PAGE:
A total of 20 participants were interviewed (Table 1). Participants had a mean (SD) age of 47.6 (17.0) years, 65% were female, 65% were not born in the United States, and 70% had at least completed high school. Most identified as Puerto Rican (40%), Mexican (35%), and/or Ecuadorian (30%). A total of 20% of participants had two or more underlying medical conditions, the most common being high blood pressure (n = 7), heart disease (n = 4), and diabetes (n = 3).

Table 1 Demographic characteristics of 20 participants

Four major themes emerged, each with subthemes (Table 2). We present them along with representative quotations.

Table 2 Major Themes and Subthemes Summarizing Experiences with Social Distancing and Self-Quarantining Among Hispanics During the Coronavirus Disease 2019 (COVID-19) Pandemic

Theme (1): fear of contracting and transmitting COVID-19

Participants were acutely aware of COVID-19. They reported hearing about its spread through news updates on television and received frequent reminders about the importance of social distancing in various settings. In addition, many participants had relatives or friends who had contracted or died from COVID-19, which compounded their awareness and their fear of it. As one participant summarized it:

‘We began to see it in people close to us. My friend was admitted to the hospital, then another person passed away. Then my son’s coach also passed away.’

Beyond their concerns about contracting COVID19 themselves, many worried about unknowingly transmitting the virus to their family members. One participant explained:

‘I was working during the pandemic and I was really, really scared for my mother and my grandson, because I didn’t want to infect them.’

Participants were particularly concerned about contracting and transmitting COVID-19 among those whom they perceived to be high risk. This included older adults and people with underlying medical conditions. As one participant expressed:

‘My wife has diabetes. She would die if she got infected.’

Theme (2): engaging in practices to reduce transmission of COVID-19

As fears and concerns about COVID-19 arose, participants reported taking numerous precautions to minimize their risk. They described attempts to stay indoors, sanitize surfaces, practice good hand hygiene, use personal protective equipment such as masks and gloves, and social distance. They also aimed to cease interactions with friends and family members. One participant stated:

‘Outside the house, I am definitely keeping my six feet away from anyone.’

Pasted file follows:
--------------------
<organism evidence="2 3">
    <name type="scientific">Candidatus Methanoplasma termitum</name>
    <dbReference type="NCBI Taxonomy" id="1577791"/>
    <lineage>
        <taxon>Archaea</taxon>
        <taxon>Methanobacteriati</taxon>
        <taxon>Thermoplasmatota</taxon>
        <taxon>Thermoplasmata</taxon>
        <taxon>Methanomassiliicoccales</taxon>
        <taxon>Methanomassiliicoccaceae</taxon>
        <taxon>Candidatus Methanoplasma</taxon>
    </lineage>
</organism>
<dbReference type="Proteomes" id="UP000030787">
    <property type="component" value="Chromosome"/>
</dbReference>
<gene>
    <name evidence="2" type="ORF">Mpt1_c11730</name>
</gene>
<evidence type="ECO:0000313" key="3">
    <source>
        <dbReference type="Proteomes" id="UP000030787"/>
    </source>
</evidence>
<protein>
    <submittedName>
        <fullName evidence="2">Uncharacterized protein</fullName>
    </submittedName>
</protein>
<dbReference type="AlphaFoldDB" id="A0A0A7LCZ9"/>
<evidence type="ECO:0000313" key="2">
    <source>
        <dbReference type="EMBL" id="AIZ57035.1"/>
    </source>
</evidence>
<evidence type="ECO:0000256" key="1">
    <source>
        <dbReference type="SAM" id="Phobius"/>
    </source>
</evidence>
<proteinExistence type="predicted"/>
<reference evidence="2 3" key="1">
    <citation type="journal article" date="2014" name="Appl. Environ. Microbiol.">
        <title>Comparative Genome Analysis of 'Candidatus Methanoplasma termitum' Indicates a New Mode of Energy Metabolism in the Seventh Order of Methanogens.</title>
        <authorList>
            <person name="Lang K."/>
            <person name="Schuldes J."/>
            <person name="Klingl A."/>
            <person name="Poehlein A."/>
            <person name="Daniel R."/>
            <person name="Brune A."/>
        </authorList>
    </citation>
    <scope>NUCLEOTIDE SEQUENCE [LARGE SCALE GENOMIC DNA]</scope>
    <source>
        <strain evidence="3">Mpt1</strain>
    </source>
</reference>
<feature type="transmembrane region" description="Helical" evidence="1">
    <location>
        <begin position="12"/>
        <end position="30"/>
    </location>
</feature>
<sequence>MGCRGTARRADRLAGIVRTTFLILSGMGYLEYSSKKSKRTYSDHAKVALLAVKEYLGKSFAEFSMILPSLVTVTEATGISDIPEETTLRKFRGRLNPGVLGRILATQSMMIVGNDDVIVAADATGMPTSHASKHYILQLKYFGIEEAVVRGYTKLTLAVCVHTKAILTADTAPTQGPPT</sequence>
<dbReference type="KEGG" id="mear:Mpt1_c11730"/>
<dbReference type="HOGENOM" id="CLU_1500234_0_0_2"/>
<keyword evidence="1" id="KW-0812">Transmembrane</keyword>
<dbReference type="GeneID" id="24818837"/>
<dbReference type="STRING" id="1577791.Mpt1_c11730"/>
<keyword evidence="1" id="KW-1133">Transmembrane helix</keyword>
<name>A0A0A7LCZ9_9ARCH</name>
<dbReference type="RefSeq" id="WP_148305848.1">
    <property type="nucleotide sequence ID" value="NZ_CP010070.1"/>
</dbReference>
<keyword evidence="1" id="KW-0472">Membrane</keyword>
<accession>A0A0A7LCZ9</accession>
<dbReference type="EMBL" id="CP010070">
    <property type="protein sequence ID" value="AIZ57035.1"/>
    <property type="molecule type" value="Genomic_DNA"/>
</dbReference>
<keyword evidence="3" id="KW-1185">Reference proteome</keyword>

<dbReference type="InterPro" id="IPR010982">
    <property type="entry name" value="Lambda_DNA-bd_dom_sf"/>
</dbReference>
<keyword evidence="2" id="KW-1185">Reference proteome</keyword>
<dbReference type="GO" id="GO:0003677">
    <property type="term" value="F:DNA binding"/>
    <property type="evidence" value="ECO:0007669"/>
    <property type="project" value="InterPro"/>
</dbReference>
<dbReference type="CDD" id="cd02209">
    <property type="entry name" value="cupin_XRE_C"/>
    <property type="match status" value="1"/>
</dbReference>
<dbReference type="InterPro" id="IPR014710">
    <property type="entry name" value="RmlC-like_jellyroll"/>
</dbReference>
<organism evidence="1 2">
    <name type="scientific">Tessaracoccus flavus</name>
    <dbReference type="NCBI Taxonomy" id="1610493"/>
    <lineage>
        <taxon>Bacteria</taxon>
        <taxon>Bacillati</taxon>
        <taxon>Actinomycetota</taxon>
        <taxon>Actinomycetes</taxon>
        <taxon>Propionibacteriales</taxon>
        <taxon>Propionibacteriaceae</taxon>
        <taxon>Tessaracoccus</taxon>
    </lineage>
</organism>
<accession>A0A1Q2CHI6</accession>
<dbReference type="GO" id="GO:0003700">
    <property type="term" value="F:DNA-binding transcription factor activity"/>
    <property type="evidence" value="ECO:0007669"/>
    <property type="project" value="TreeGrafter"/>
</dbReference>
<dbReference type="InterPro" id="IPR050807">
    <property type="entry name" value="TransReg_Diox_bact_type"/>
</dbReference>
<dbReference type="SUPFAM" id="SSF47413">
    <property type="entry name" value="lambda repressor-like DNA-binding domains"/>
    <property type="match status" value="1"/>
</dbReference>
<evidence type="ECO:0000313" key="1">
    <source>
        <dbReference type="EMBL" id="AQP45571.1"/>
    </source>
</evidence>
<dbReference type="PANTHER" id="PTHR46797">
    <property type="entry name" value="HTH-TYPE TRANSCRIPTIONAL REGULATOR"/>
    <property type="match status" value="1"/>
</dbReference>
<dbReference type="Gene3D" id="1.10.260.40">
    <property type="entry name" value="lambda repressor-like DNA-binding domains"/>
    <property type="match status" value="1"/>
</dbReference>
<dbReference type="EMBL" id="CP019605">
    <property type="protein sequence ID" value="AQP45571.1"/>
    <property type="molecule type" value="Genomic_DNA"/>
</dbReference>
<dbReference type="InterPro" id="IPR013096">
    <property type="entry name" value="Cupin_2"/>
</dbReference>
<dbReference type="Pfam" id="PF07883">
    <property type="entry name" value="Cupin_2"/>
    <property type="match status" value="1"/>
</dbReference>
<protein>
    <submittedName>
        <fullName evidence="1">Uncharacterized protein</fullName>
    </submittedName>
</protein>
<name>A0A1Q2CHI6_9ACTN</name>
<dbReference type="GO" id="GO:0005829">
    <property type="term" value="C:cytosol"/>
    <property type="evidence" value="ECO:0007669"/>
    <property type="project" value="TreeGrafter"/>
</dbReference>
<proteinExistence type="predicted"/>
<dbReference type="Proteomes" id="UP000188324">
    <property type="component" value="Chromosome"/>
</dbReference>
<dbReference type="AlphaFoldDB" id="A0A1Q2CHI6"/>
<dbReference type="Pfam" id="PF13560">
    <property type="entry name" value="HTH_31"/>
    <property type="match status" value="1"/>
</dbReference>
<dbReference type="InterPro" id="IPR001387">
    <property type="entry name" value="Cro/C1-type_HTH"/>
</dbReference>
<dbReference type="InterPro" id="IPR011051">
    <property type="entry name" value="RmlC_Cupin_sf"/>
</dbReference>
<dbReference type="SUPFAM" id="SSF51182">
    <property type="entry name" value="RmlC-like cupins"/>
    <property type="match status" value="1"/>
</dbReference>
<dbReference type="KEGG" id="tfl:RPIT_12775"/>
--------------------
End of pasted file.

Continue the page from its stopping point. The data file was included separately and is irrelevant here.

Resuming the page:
Many participants adopted these standard precautions after gathering information on COVID-19 from multiple sources, and turning to friends, family members, and health providers for advice. One participant recounted:

‘I have a daughter that’s a nurse. She calls us and coaches us on what to do and not to do. She’s telling us daily what’s going on.’

Some participants took even more precautions (beyond standard ones), which they felt minimized their risk of transmitting COVID-19. One participant described it as such:

‘I would spray my whole entire body with Lysol … getting rid of anything that I had on because I was so scared for my grandson.’

Others declined resources and health-related care services -- such as physical therapy, health aides and physicians’ visits -- in order to decrease transmission risk. One participant explained:

‘I was without a home health aide for two weeks because I was afraid of getting infected. I had to do everything with one hand because my other hand doesn’t have strength. I couldn’t take a shower.’

Theme (3): barriers to social distancing and quarantining

Despite efforts to take precautions, participants felt that several factors made it challenging to social distance, which placed them at an increased risk for COVID-19 transmission. For example, several participants noted that they or their family members were essential workers or healthcare workers, and acknowledged the risks associated with those professions. As one participant expressed it:

‘My husband, my daughter, they both are essential workers. They both have to go out. They both have to work.’

In addition to these paid jobs which made social distancing hard, many also served as long-term caregivers to their family members, which further compounded their inability to socially distance. One participant described the experience of caring for her mother, who lived separately: